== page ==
# Section 5.1 Continuous Random Variables: Introduction

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1 Section 5. Continuous Random Variables: Introduction Not all random variables are discrete. For example:. Waiting times for anything (train, arrival of customer, production of mrna molecule from gene, etc). 2. Distance a ball is thrown. 3. Size of an antenna on a bug. The general idea is that now the sample space is uncountable. Probability mass functions and summation no longer works. DEFINITION: We say that X is a continuous random variable if the sample space is uncountable and there exists a nonnegative function f defined for all x (, ) having the property that for any set B R, P {X B} = f(x)dx The function f is called the probability density function of the random variable X, and is (sort of) the analogue of the probability mass function in the discrete case. So probabilities are now found by integration, rather than summation. REMARK: We must have that = P { < X < } = Also, taking B = [a, b] for a < b we have P {a X b} = B b a f(x)dx Note that taking a = b yields the moderately counter-intuitive P {X = a} = a a f(x)dx = f(x)dx Recall: For discrete random variables the probability mass function can be reconstructed from the distribution function and vice versa and changes in the distribution function corresponded with finding where the mass of the probability was. We now have that and so F(t) = P {X t} = t F (t) = f(t) f(x)dx

2 agreeing with the previous interpretation. Also, P(X (a, b)) = P(X [a, b]) = etc. = b a f(t)dt = F(b) F(a) The density function does not represent a probability. However, its integral gives probability of being in certain regions of R. Also, f(a) gives a measure of likelihood of being around a. That is, P {a ǫ/2 < X < a + ǫ/2} = a+ǫ/2 a ǫ/2 f(t)dt f(a)ǫ when ǫ is small and f is continuous at a. Thus, the probability that X will be in an interval around a of size ǫ is approximately ǫf(a). So, if f(a) < f(b), then P(a ǫ/2 < X < a + ǫ/2) ǫf(a) < ǫf(b) P(b ǫ/2 < X < b + ǫ/2) In other words, f(a) is a measure of how likely it is that the random variable takes a value near a. EXAMPLES:. The amount of time you must wait, in minutes, for the appearance of an mrna molecule is a continuous random variable with density { λe 3t, t f(t) =, t < What is the probability that. You will have to wait between and 2 minutes? 2. You will have to wait longer than /2 minutes? Solution: First, we haven t given λ. We need = f(t)dt = Therefore, λ = 3, and f(t) = 3e 3t for t. Thus, P { < X < 2} = P {X > /2} = 2 /2 λe 3t dt = λ 3 e 3t t= = λ 3 3e 3t dt = e 3 e e 3t dt = e 3/ If X is a continuous random variable with distribution function F X and density f X, find the density function of Y = kx. 2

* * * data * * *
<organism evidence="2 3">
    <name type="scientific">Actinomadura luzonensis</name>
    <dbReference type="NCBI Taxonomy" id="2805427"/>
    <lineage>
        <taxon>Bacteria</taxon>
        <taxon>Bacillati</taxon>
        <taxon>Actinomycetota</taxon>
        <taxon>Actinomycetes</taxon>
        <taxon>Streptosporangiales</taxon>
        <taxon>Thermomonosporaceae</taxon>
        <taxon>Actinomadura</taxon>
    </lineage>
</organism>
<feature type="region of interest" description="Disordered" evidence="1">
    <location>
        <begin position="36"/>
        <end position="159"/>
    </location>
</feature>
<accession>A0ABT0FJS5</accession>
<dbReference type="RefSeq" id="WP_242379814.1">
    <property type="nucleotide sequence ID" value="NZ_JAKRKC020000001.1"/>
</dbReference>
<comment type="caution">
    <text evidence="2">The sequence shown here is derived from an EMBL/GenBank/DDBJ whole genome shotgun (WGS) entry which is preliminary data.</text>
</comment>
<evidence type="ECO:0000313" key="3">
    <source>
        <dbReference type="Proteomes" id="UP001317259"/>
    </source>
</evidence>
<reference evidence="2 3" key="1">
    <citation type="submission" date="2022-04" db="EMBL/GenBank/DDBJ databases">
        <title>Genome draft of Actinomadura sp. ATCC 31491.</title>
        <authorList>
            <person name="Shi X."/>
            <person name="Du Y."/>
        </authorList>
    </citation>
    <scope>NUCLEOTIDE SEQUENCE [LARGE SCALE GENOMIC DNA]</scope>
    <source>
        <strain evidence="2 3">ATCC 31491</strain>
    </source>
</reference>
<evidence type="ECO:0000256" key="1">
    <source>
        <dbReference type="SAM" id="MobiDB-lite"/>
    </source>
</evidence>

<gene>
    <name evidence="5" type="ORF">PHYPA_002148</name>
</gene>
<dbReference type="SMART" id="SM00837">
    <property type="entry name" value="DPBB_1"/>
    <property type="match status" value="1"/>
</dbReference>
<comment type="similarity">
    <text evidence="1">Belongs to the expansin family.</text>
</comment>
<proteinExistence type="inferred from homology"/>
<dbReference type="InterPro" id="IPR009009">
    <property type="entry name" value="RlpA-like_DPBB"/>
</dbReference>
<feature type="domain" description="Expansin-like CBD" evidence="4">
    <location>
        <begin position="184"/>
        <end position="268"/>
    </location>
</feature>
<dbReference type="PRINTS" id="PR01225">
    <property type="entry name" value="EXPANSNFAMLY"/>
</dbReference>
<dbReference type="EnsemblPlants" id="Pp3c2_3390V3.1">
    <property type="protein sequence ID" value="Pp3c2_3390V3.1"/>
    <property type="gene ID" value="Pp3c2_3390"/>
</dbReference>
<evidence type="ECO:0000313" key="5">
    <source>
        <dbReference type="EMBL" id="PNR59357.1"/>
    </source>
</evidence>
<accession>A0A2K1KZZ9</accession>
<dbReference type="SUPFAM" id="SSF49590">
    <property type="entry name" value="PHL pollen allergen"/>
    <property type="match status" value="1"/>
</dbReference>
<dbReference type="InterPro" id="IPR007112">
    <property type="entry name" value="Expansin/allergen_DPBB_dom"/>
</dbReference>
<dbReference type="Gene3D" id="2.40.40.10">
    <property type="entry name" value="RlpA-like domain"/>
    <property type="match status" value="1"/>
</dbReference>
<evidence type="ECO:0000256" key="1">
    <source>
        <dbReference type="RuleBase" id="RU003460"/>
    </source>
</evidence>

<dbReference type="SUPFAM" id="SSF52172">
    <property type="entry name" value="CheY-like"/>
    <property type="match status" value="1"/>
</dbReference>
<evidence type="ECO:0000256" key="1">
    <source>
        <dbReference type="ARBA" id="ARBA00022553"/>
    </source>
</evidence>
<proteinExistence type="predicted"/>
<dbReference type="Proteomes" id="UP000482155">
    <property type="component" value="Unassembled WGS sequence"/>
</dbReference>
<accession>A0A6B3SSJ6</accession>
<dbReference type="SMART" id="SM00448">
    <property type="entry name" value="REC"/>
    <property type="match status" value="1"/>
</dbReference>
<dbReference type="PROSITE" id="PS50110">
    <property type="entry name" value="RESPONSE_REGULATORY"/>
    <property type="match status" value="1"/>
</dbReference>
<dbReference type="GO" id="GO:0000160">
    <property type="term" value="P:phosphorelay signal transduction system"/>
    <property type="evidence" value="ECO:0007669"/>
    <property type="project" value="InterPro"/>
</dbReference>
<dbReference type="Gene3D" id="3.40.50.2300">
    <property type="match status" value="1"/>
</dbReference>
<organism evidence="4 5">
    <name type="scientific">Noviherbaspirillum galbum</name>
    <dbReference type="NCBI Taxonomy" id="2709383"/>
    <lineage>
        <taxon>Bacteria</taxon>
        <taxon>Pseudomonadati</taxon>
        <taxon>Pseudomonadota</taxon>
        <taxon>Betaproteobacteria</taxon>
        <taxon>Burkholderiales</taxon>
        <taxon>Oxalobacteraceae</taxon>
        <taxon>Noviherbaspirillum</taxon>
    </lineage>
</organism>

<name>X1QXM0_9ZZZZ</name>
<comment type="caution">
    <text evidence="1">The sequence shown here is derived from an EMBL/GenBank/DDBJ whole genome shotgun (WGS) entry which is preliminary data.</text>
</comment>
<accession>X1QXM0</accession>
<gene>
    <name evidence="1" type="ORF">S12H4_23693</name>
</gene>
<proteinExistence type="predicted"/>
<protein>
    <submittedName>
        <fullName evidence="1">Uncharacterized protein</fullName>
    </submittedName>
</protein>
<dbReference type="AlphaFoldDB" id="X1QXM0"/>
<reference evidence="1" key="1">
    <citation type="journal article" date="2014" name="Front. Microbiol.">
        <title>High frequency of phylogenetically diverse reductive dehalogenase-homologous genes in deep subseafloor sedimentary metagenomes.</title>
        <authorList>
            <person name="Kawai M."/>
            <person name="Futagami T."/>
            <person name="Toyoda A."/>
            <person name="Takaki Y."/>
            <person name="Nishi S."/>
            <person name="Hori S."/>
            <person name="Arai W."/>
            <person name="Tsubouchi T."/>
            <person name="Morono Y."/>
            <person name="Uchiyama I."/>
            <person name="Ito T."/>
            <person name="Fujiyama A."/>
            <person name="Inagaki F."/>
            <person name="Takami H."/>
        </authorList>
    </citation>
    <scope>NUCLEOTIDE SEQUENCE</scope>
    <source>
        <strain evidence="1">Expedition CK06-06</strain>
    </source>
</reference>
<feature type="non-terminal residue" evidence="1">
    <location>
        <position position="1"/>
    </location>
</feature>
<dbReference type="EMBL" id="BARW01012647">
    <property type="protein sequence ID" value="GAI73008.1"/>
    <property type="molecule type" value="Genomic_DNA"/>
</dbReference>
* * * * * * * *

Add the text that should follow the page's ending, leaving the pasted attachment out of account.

3 2. If X is a continuous random variable with distribution function F X and density f X, find the density function of Y = kx. Solution: We ll do two ways (like in the book). We have Differentiating with respect to t yields Another derivation is the following. We have F Y (t) = P {Y t} = P {kx t} = P {X t/k} = F X (t/k) f Y (t) = d dt F X(t/k) = k f X(t/k) ǫf Y (a) P {a ǫ/2 Y a + ǫ/2} = P {a ǫ/2 kx a + ǫ/2} = P {a/k ǫ/(2k) X a/k + ǫ/(2k)} ǫ k f X(a/k) Dividing by ǫ yields the same result as before. Returning to our previous example with f X (t) = 3e 3t. If Y = 3X, then What if Y = kx + b? We have f Y (t) = 3 f X(t/3) = e t, t. F Y (t) = P {Y t} = P {kx + b t} = P {X (t b)/k} ( ) t b = F X k Differentiating with respect to t yields ( ) t b ( ) t b f Y (t) = d dt F X k = k f X k 3